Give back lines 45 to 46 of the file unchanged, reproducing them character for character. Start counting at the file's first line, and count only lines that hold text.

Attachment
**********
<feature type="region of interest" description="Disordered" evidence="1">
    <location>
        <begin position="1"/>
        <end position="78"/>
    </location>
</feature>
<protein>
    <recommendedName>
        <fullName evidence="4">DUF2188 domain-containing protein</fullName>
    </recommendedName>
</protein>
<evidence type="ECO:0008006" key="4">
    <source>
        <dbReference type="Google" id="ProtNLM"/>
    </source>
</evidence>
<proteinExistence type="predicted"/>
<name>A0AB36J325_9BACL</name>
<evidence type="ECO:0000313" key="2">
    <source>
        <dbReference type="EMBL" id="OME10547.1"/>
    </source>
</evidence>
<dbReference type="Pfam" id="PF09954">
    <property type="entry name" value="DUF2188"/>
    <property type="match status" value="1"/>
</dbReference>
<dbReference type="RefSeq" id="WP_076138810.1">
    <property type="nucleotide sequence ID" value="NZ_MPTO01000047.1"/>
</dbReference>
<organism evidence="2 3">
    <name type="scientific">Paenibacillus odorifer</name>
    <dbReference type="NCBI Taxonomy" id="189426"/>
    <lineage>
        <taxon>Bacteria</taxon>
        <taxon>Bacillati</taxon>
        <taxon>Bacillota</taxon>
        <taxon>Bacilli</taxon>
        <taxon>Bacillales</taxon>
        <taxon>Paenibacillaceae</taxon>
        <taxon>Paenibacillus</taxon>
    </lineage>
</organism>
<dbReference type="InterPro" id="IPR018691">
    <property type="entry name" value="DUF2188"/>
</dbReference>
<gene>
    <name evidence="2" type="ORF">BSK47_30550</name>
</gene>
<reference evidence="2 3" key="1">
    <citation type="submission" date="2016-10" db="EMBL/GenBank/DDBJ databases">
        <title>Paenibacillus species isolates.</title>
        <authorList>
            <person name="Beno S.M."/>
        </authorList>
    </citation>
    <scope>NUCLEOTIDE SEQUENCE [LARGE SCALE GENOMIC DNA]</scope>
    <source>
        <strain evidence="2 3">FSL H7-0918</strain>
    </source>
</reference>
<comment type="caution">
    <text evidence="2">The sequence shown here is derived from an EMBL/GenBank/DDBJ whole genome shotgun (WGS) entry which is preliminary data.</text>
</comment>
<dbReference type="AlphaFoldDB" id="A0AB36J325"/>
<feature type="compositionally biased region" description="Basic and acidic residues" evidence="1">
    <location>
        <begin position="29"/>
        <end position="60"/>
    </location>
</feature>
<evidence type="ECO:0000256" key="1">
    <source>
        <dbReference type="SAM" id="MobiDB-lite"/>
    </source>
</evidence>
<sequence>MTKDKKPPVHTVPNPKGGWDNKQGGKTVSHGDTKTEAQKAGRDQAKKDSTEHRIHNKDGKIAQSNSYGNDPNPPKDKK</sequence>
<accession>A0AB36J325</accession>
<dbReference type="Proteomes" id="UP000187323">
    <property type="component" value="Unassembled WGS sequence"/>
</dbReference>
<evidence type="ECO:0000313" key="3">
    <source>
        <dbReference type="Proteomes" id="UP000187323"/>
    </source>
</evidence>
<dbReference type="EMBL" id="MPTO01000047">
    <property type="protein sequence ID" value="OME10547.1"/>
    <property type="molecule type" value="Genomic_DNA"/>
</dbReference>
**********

    <property type="entry name" value="DUF2188"/>
</dbReference>